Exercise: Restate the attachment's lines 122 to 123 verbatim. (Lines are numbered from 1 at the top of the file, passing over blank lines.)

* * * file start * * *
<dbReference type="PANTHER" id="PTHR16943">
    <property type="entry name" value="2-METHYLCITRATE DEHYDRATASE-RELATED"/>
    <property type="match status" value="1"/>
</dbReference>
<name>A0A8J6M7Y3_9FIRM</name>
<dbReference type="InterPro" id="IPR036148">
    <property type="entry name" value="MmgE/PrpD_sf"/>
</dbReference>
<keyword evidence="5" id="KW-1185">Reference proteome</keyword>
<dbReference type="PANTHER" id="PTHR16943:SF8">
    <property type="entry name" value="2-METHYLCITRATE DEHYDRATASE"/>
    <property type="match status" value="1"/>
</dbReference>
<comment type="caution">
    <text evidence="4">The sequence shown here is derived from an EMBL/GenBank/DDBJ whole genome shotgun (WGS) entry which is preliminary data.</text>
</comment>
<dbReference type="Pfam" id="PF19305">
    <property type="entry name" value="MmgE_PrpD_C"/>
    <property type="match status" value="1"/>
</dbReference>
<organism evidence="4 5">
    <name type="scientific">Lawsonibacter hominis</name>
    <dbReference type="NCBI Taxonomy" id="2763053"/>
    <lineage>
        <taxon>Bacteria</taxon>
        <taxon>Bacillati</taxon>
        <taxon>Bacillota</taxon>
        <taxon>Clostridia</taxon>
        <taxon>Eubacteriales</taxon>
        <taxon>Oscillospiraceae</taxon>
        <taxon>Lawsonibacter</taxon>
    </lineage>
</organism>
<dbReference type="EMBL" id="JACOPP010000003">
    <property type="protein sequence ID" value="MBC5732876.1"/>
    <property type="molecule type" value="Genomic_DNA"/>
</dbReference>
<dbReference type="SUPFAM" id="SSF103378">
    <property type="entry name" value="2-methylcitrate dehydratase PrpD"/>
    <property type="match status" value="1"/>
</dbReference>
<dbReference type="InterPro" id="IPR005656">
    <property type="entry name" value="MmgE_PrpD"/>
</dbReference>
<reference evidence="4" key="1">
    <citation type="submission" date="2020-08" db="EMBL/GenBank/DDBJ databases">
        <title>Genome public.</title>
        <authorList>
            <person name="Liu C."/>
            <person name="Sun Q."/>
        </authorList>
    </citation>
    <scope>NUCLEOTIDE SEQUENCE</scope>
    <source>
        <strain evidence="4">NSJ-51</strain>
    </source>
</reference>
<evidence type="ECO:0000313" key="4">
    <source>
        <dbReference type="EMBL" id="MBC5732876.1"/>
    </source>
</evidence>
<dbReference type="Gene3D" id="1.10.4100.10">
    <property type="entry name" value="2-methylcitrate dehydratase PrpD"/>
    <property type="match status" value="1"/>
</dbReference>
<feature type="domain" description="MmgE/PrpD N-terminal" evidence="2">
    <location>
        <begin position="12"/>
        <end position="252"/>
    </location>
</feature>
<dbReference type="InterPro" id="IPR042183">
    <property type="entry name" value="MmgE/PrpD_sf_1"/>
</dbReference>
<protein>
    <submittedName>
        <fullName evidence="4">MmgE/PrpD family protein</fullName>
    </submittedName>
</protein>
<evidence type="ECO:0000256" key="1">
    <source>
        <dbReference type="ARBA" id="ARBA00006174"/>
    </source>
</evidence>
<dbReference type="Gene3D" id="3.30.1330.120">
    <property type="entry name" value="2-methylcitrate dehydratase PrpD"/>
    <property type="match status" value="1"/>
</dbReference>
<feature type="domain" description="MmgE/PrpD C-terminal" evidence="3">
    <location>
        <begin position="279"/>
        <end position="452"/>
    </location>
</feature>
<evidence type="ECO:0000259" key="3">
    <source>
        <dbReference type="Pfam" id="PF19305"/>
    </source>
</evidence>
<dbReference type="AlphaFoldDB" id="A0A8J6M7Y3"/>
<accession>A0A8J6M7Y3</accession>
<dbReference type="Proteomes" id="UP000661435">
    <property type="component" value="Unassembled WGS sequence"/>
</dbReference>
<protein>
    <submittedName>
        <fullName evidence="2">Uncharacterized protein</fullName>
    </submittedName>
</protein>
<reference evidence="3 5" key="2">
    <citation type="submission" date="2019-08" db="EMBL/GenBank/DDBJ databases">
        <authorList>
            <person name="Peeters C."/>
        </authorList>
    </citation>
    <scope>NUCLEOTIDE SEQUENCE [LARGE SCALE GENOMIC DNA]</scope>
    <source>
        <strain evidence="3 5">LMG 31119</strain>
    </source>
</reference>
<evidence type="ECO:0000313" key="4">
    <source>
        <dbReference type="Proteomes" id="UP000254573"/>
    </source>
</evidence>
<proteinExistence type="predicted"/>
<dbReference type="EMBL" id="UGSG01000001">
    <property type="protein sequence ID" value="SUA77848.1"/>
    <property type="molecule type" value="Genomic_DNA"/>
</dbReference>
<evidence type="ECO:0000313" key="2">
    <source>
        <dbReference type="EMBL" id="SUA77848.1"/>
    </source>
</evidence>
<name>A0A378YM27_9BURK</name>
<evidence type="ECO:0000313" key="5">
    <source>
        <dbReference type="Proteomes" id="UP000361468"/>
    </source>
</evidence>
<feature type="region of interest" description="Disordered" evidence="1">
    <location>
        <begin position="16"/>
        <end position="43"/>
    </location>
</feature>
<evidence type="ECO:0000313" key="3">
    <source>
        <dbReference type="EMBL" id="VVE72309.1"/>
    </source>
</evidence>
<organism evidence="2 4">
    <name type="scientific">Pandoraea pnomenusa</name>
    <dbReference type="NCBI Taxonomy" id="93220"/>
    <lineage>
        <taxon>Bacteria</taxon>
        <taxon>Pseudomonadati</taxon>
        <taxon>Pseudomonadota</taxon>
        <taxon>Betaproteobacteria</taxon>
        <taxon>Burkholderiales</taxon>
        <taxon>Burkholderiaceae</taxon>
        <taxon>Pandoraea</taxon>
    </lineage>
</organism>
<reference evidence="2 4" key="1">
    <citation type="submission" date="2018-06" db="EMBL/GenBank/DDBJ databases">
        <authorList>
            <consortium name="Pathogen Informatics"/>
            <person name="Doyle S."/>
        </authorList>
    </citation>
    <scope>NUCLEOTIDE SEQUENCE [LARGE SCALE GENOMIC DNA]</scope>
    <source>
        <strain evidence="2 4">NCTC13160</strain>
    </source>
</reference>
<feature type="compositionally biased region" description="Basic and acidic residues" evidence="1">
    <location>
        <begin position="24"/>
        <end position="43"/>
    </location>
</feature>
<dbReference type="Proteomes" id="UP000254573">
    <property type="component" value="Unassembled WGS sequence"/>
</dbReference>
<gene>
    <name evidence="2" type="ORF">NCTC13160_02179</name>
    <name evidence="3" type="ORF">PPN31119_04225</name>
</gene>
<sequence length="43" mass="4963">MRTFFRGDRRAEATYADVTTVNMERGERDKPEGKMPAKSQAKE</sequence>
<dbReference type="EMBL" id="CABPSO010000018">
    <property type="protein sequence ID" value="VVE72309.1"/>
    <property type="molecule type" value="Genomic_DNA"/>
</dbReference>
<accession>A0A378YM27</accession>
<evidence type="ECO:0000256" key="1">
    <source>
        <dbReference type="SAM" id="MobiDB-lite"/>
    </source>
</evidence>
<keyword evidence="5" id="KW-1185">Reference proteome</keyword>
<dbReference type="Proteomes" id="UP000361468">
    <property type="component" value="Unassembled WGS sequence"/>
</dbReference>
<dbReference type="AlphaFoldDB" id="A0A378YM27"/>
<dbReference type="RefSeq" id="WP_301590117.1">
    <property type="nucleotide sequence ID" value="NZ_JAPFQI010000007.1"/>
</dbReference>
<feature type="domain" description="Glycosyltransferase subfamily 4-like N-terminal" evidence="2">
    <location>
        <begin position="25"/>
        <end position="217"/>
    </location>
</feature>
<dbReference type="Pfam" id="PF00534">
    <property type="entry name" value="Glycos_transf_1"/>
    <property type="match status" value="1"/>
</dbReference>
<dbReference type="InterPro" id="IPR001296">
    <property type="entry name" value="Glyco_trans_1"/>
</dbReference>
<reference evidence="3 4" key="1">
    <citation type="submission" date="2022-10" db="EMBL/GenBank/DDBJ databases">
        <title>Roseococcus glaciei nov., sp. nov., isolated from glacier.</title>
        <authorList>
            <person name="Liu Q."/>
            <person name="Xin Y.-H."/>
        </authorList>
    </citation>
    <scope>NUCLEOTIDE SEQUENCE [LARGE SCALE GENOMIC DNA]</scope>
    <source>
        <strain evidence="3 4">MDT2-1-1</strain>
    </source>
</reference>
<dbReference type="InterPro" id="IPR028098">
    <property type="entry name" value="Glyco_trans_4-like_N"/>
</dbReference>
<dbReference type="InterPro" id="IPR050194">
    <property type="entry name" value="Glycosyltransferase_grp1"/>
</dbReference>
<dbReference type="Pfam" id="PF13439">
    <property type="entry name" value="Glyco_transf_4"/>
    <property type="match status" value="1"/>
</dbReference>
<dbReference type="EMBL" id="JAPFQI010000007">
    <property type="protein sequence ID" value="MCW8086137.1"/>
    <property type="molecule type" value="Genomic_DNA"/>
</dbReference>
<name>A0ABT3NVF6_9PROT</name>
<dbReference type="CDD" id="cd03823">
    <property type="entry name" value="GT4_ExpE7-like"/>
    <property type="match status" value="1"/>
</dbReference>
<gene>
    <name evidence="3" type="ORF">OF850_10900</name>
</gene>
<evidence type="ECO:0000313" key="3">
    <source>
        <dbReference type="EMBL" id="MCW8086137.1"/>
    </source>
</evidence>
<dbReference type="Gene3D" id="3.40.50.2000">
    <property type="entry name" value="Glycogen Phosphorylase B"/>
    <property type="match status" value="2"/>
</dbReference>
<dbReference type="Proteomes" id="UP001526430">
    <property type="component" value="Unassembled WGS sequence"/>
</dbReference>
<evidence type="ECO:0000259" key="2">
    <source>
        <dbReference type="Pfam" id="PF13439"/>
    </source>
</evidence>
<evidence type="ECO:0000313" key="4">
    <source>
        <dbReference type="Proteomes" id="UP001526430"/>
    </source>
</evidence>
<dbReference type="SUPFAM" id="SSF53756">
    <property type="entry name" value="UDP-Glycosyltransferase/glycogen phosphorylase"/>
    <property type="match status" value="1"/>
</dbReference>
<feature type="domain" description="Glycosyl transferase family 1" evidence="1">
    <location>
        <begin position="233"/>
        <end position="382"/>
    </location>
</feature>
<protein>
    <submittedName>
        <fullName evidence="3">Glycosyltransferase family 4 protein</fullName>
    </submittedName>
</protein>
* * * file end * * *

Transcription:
<evidence type="ECO:0000313" key="4">
    <source>